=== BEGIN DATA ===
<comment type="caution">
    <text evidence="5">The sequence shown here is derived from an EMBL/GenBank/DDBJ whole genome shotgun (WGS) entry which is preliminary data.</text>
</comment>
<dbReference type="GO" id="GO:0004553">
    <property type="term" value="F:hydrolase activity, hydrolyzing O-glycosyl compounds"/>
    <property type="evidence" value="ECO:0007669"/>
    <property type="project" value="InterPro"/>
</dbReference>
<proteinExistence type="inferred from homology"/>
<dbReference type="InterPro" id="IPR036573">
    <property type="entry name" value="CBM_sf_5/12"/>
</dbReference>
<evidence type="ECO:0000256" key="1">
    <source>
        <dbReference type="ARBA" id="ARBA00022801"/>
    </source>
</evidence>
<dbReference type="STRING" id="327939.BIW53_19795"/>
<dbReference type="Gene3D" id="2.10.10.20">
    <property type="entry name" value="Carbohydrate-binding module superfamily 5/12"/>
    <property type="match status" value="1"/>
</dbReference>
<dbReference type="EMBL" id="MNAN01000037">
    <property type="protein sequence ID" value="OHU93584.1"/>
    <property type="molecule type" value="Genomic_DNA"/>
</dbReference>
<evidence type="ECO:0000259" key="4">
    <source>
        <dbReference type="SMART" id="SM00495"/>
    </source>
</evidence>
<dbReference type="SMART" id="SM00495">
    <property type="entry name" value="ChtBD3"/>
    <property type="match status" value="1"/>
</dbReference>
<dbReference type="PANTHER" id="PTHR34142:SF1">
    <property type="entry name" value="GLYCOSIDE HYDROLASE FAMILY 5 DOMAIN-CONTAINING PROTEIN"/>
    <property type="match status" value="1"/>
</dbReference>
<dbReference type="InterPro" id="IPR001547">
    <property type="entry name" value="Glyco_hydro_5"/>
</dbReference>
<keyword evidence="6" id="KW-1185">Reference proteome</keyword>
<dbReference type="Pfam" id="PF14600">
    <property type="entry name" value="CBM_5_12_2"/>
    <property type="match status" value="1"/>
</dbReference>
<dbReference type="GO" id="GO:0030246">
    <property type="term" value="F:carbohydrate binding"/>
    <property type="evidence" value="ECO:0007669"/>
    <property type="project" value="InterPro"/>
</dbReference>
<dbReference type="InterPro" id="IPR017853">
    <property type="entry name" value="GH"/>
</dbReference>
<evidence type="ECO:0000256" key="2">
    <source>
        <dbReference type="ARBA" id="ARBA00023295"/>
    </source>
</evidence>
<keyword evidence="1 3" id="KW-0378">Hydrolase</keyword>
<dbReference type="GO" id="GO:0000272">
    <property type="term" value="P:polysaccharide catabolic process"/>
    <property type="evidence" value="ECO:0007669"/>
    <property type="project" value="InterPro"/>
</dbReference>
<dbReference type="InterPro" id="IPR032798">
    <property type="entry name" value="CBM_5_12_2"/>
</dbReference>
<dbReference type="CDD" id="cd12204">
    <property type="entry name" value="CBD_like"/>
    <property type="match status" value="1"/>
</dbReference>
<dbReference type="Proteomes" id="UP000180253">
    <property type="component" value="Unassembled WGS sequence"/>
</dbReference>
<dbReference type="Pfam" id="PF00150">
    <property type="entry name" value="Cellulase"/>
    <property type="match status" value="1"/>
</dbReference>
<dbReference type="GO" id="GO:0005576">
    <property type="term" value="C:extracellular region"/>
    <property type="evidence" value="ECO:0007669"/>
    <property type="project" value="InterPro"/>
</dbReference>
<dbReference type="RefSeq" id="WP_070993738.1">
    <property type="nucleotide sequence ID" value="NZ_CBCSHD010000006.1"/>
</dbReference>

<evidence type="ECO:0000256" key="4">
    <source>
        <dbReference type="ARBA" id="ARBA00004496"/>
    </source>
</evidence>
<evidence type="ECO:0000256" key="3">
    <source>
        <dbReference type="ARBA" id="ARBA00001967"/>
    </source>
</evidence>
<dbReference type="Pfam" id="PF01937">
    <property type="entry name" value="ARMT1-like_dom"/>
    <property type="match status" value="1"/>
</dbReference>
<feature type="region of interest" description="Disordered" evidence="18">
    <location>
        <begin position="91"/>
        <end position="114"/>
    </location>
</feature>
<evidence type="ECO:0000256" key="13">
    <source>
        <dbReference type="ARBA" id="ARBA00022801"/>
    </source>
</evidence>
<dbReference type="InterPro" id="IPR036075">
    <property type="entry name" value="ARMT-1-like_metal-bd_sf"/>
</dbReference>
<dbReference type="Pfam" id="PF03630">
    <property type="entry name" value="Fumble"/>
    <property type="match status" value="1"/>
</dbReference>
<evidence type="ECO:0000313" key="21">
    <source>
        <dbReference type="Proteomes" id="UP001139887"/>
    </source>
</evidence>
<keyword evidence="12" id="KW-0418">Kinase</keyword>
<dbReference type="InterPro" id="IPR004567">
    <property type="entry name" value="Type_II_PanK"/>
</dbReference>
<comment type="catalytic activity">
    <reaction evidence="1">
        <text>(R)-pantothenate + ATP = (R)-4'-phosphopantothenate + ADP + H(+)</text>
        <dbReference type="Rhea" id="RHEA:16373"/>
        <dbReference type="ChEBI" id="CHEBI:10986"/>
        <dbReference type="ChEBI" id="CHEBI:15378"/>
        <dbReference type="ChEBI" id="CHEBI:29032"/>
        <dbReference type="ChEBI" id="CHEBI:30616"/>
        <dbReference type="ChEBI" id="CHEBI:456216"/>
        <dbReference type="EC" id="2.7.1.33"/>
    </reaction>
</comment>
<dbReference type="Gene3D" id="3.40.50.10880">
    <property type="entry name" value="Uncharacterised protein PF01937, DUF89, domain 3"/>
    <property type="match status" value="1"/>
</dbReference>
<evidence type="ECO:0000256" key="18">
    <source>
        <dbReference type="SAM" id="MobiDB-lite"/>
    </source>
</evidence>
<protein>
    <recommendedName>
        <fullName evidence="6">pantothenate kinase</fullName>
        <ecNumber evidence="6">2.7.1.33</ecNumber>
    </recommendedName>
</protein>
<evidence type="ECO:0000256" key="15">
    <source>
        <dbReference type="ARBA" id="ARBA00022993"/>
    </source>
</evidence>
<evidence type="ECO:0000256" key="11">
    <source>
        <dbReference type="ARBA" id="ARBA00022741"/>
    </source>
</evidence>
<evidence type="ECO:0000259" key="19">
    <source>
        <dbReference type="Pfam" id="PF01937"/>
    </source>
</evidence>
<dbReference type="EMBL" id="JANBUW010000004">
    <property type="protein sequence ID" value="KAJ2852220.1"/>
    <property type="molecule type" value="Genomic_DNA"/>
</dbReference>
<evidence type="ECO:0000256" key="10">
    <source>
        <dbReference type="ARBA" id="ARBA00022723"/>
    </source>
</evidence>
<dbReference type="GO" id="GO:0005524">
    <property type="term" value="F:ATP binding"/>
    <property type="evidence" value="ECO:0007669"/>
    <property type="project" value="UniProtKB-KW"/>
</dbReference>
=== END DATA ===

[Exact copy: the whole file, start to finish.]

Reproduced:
<comment type="caution">
    <text evidence="5">The sequence shown here is derived from an EMBL/GenBank/DDBJ whole genome shotgun (WGS) entry which is preliminary data.</text>
</comment>
<dbReference type="GO" id="GO:0004553">
    <property type="term" value="F:hydrolase activity, hydrolyzing O-glycosyl compounds"/>
    <property type="evidence" value="ECO:0007669"/>
    <property type="project" value="InterPro"/>
</dbReference>
<proteinExistence type="inferred from homology"/>
<dbReference type="InterPro" id="IPR036573">
    <property type="entry name" value="CBM_sf_5/12"/>
</dbReference>
<evidence type="ECO:0000256" key="1">
    <source>
        <dbReference type="ARBA" id="ARBA00022801"/>
    </source>
</evidence>
<dbReference type="STRING" id="327939.BIW53_19795"/>
<dbReference type="Gene3D" id="2.10.10.20">
    <property type="entry name" value="Carbohydrate-binding module superfamily 5/12"/>
    <property type="match status" value="1"/>
</dbReference>
<dbReference type="EMBL" id="MNAN01000037">
    <property type="protein sequence ID" value="OHU93584.1"/>
    <property type="molecule type" value="Genomic_DNA"/>
</dbReference>
<evidence type="ECO:0000259" key="4">
    <source>
        <dbReference type="SMART" id="SM00495"/>
    </source>
</evidence>
<dbReference type="SMART" id="SM00495">
    <property type="entry name" value="ChtBD3"/>
    <property type="match status" value="1"/>
</dbReference>
<dbReference type="PANTHER" id="PTHR34142:SF1">
    <property type="entry name" value="GLYCOSIDE HYDROLASE FAMILY 5 DOMAIN-CONTAINING PROTEIN"/>
    <property type="match status" value="1"/>
</dbReference>
<dbReference type="InterPro" id="IPR001547">
    <property type="entry name" value="Glyco_hydro_5"/>
</dbReference>
<keyword evidence="6" id="KW-1185">Reference proteome</keyword>
<dbReference type="Pfam" id="PF14600">
    <property type="entry name" value="CBM_5_12_2"/>
    <property type="match status" value="1"/>
</dbReference>
<dbReference type="GO" id="GO:0030246">
    <property type="term" value="F:carbohydrate binding"/>
    <property type="evidence" value="ECO:0007669"/>
    <property type="project" value="InterPro"/>
</dbReference>
<dbReference type="InterPro" id="IPR017853">
    <property type="entry name" value="GH"/>
</dbReference>
<evidence type="ECO:0000256" key="2">
    <source>
        <dbReference type="ARBA" id="ARBA00023295"/>
    </source>
</evidence>
<keyword evidence="1 3" id="KW-0378">Hydrolase</keyword>
<dbReference type="GO" id="GO:0000272">
    <property type="term" value="P:polysaccharide catabolic process"/>
    <property type="evidence" value="ECO:0007669"/>
    <property type="project" value="InterPro"/>
</dbReference>
<dbReference type="InterPro" id="IPR032798">
    <property type="entry name" value="CBM_5_12_2"/>
</dbReference>
<dbReference type="CDD" id="cd12204">
    <property type="entry name" value="CBD_like"/>
    <property type="match status" value="1"/>
</dbReference>
<dbReference type="Proteomes" id="UP000180253">
    <property type="component" value="Unassembled WGS sequence"/>
</dbReference>
<dbReference type="Pfam" id="PF00150">
    <property type="entry name" value="Cellulase"/>
    <property type="match status" value="1"/>
</dbReference>
<dbReference type="GO" id="GO:0005576">
    <property type="term" value="C:extracellular region"/>
    <property type="evidence" value="ECO:0007669"/>
    <property type="project" value="InterPro"/>
</dbReference>
<dbReference type="RefSeq" id="WP_070993738.1">
    <property type="nucleotide sequence ID" value="NZ_CBCSHD010000006.1"/>
</dbReference>

<evidence type="ECO:0000256" key="4">
    <source>
        <dbReference type="ARBA" id="ARBA00004496"/>
    </source>
</evidence>
<evidence type="ECO:0000256" key="3">
    <source>
        <dbReference type="ARBA" id="ARBA00001967"/>
    </source>
</evidence>
<dbReference type="Pfam" id="PF01937">
    <property type="entry name" value="ARMT1-like_dom"/>
    <property type="match status" value="1"/>
</dbReference>
<feature type="region of interest" description="Disordered" evidence="18">
    <location>
        <begin position="91"/>
        <end position="114"/>
    </location>
</feature>
<evidence type="ECO:0000256" key="13">
    <source>
        <dbReference type="ARBA" id="ARBA00022801"/>
    </source>
</evidence>
<dbReference type="InterPro" id="IPR036075">
    <property type="entry name" value="ARMT-1-like_metal-bd_sf"/>
</dbReference>
<dbReference type="Pfam" id="PF03630">
    <property type="entry name" value="Fumble"/>
    <property type="match status" value="1"/>
</dbReference>
<evidence type="ECO:0000313" key="21">
    <source>
        <dbReference type="Proteomes" id="UP001139887"/>
    </source>
</evidence>
<keyword evidence="12" id="KW-0418">Kinase</keyword>
<dbReference type="InterPro" id="IPR004567">
    <property type="entry name" value="Type_II_PanK"/>
</dbReference>
<comment type="catalytic activity">
    <reaction evidence="1">
        <text>(R)-pantothenate + ATP = (R)-4'-phosphopantothenate + ADP + H(+)</text>
        <dbReference type="Rhea" id="RHEA:16373"/>
        <dbReference type="ChEBI" id="CHEBI:10986"/>
        <dbReference type="ChEBI" id="CHEBI:15378"/>
        <dbReference type="ChEBI" id="CHEBI:29032"/>
        <dbReference type="ChEBI" id="CHEBI:30616"/>
        <dbReference type="ChEBI" id="CHEBI:456216"/>
        <dbReference type="EC" id="2.7.1.33"/>
    </reaction>
</comment>
<dbReference type="Gene3D" id="3.40.50.10880">
    <property type="entry name" value="Uncharacterised protein PF01937, DUF89, domain 3"/>
    <property type="match status" value="1"/>
</dbReference>
<evidence type="ECO:0000256" key="18">
    <source>
        <dbReference type="SAM" id="MobiDB-lite"/>
    </source>
</evidence>
<protein>
    <recommendedName>
        <fullName evidence="6">pantothenate kinase</fullName>
        <ecNumber evidence="6">2.7.1.33</ecNumber>
    </recommendedName>
</protein>
<evidence type="ECO:0000256" key="15">
    <source>
        <dbReference type="ARBA" id="ARBA00022993"/>
    </source>
</evidence>
<evidence type="ECO:0000256" key="11">
    <source>
        <dbReference type="ARBA" id="ARBA00022741"/>
    </source>
</evidence>
<evidence type="ECO:0000259" key="19">
    <source>
        <dbReference type="Pfam" id="PF01937"/>
    </source>
</evidence>
<dbReference type="EMBL" id="JANBUW010000004">
    <property type="protein sequence ID" value="KAJ2852220.1"/>
    <property type="molecule type" value="Genomic_DNA"/>
</dbReference>
<evidence type="ECO:0000256" key="10">
    <source>
        <dbReference type="ARBA" id="ARBA00022723"/>
    </source>
</evidence>
<dbReference type="GO" id="GO:0005524">
    <property type="term" value="F:ATP binding"/>
    <property type="evidence" value="ECO:0007669"/>
    <property type="project" value="UniProtKB-KW"/>
</dbReference>